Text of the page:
DIY Home Garden


Daffodils: When and How to Cut Down Your Beautiful Spring Flowers

Daffodils are one of springtime’s first blooms. But in the haste to kick off another gardening season, some people make a mistake. They cut down their daffodils far too early.

This video explains when you should cut down these beautiful spring flowers and how to cut them correctly.

When to Cut Back Your Daffodils (video)

A video transcript is below, for anyone who prefers to read the information.


Hi everybody and welcome to DIY Home and Garden. You can see I’m wearing my gardening hat today. And that’s because we are going to head outside in a few minutes and talk about how to cut back daffodils. And to know when is the correct time to cut them back.

I do receive emails and social media messages about this topic, some people tend to cut them right away after they bloom and that is making a mistake because that is causing some of y’all not to have your daffodils come up the next year.

Which is something I get a lot of questions about. Why didn’t my daffodils bloom? And this is probably where you could be going wrong.

To give you a better understanding, think back to science class in school. And if you remember, you talked about photosynthesis, which is when plants take all the energy it draws down from the sun rays and convert it into food and nutrients for the plants.

Well, when you think about it, daffodil bulbs are underground. So if you cut off those leaves and stems too early, you are depriving them because they can’t get that sunlight and soak it in. It relies on—the bulb relies on—the leaves to carry the nutrition and deliver it to the bulb underground.

So the best practice is to let your leaves kind of die over in place and let them lie so they can continue to soak up that energy from the sun. If you don’t like the leaves flipped over onto the ground, you can also make them into cute little bundles that kind of hold upright and they’ll still absorb that sunshine. But I’m gonna show you how to do that. Either way is fine. I prefer just to let them lie over and die on their own because I don’t mind that natural look. Some people are very disturbed by it, but that just boils down to a matter of preference.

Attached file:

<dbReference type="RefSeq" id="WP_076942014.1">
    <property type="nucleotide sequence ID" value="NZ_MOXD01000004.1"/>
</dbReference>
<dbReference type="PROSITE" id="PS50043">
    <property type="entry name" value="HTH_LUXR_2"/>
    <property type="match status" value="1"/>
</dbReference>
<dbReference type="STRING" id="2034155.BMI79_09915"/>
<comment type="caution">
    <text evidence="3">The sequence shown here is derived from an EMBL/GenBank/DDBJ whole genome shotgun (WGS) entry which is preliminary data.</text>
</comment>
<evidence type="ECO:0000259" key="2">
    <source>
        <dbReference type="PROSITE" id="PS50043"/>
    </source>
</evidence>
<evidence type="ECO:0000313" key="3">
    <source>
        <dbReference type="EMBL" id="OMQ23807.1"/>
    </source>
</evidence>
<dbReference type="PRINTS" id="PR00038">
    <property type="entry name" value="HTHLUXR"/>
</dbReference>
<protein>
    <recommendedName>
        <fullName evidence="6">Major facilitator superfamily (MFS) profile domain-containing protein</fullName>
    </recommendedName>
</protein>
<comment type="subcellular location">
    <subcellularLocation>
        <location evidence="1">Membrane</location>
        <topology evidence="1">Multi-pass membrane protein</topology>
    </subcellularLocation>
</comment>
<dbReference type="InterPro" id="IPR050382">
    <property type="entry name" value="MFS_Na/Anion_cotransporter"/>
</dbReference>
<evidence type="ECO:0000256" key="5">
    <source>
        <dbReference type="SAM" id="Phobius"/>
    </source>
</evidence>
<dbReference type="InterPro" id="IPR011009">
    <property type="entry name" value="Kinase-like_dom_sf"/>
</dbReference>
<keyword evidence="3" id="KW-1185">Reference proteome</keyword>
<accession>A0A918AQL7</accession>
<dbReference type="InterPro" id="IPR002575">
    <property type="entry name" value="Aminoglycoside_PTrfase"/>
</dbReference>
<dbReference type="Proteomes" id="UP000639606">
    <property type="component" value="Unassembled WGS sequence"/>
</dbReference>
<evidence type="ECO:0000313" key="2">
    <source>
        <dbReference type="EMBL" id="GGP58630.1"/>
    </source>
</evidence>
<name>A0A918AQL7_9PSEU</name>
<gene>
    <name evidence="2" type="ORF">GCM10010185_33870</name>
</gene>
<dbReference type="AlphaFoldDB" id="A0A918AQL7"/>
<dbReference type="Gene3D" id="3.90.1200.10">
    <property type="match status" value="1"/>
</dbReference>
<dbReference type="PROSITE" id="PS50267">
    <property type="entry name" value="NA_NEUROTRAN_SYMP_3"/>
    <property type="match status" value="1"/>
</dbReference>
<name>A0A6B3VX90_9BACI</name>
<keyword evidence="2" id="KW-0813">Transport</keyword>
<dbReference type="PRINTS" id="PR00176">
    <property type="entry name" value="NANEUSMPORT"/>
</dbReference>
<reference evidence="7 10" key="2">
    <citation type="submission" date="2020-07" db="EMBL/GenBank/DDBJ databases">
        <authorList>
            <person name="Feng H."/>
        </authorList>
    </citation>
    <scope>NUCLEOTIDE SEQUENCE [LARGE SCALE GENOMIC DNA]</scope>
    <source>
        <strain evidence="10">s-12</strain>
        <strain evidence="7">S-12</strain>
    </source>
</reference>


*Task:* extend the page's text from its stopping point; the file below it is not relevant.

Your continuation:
So I’m going to show you both ways and how to cut back your daffodils. So why don’t you come with me? We are gonna head out to the garden.

Okay, everybody! Welcome back. I’m out here in the garden now. And you can see one of those little bundles I mentioned to you and I’m going to show you how to make those. But I want you to see when it’s time to do this cutting is when they’re naturally dying back.

In fact, these ones just kind of come out.

I want to show you how I made this little bundle in case you decide that’s the way that’s best for you. You want to take a leaf—just pull a leaf off of one of them. Go over like that and come back around with this. Just kinda catch all those and tie it off. It’s kind of like making a ponytail for your plants.

Now like I mentioned, I don’t mind the natural dying in place, so that is what I typically do. Again that’s your preference.

When you get ready to cut, you want to make sure you have clean, sanitary clippers. And you want to go all the way at the base. Try to grab everything.

(Dog howling in the background)

I don’t know if y’all can hear that—my dog’s really mad that I came out here without him. He usually comes out to work with me.


So there’s your cut daffodils. You want to cut them all the way at the ground as close as you can, and then give it a little layer of mulch.

Hey everybody, as you can see I’m back inside now. And after I finished showing you how to trim back your daffodils, I finished doing most of mine. I have over a hundred bulbs planted in my front bed. However, all things are not always created equally, and as you saw in the video, some of mine were so dry they were just kind of coming off in my hands. Others were yellow around the tip and about halfway down the leaves.

Any less than that and they are not ready to start trimming. Therefore, what I’m going to need to do is go back outside in a week or so and check the ones that are in the more shaded areas that receive less sunlight. They will probably take a little bit longer before they are ready to trim back.

I completed all the ones that were ready and will have to go back to them soon. And another final note is that the stems and leaves of your daffodils are compostable materials. They are great for your compost.

Until the next time that I see you, I hope you have a happy DIY day.

(end transcript)

spring bulbs
Click the image to read about the most vibrant spring bulbs, which you plant in the autumn.

The Takeaway: Don’t Cut Back Daffodils Too Early!

If you cut back daffodils too early, you deprive the bulbs of essential nutrients that deliver to the bulbs via the leaves. In your eagerness to kick off the new gardening season, you might be harming your bulbs by mistake.

Please join us on social media to let us know your spring bulb care tips. I love hearing from you! Until the next video or blog, have a happy DIY day!

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